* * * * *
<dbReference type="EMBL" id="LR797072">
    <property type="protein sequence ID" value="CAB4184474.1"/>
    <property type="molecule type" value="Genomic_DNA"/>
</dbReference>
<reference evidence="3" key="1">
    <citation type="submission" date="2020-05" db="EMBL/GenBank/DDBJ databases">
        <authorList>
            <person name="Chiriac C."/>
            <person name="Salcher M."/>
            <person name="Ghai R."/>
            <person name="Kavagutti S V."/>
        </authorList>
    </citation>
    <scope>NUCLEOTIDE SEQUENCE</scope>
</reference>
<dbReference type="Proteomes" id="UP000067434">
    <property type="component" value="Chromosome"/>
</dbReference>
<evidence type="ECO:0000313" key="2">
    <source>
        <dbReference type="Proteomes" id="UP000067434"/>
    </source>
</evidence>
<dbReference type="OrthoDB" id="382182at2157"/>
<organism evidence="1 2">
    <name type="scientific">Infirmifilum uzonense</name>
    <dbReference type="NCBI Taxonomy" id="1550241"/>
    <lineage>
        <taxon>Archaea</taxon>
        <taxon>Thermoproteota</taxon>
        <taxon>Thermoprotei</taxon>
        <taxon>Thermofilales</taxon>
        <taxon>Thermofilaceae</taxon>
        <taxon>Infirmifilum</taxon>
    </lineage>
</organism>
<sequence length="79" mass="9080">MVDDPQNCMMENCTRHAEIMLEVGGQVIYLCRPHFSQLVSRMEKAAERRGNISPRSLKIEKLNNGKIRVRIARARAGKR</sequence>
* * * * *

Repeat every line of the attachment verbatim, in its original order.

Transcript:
<dbReference type="EMBL" id="LR797072">
    <property type="protein sequence ID" value="CAB4184474.1"/>
    <property type="molecule type" value="Genomic_DNA"/>
</dbReference>
<reference evidence="3" key="1">
    <citation type="submission" date="2020-05" db="EMBL/GenBank/DDBJ databases">
        <authorList>
            <person name="Chiriac C."/>
            <person name="Salcher M."/>
            <person name="Ghai R."/>
            <person name="Kavagutti S V."/>
        </authorList>
    </citation>
    <scope>NUCLEOTIDE SEQUENCE</scope>
</reference>
<dbReference type="Proteomes" id="UP000067434">
    <property type="component" value="Chromosome"/>
</dbReference>
<evidence type="ECO:0000313" key="2">
    <source>
        <dbReference type="Proteomes" id="UP000067434"/>
    </source>
</evidence>
<dbReference type="OrthoDB" id="382182at2157"/>
<organism evidence="1 2">
    <name type="scientific">Infirmifilum uzonense</name>
    <dbReference type="NCBI Taxonomy" id="1550241"/>
    <lineage>
        <taxon>Archaea</taxon>
        <taxon>Thermoproteota</taxon>
        <taxon>Thermoprotei</taxon>
        <taxon>Thermofilales</taxon>
        <taxon>Thermofilaceae</taxon>
        <taxon>Infirmifilum</taxon>
    </lineage>
</organism>
<sequence length="79" mass="9080">MVDDPQNCMMENCTRHAEIMLEVGGQVIYLCRPHFSQLVSRMEKAAERRGNISPRSLKIEKLNNGKIRVRIARARAGKR</sequence>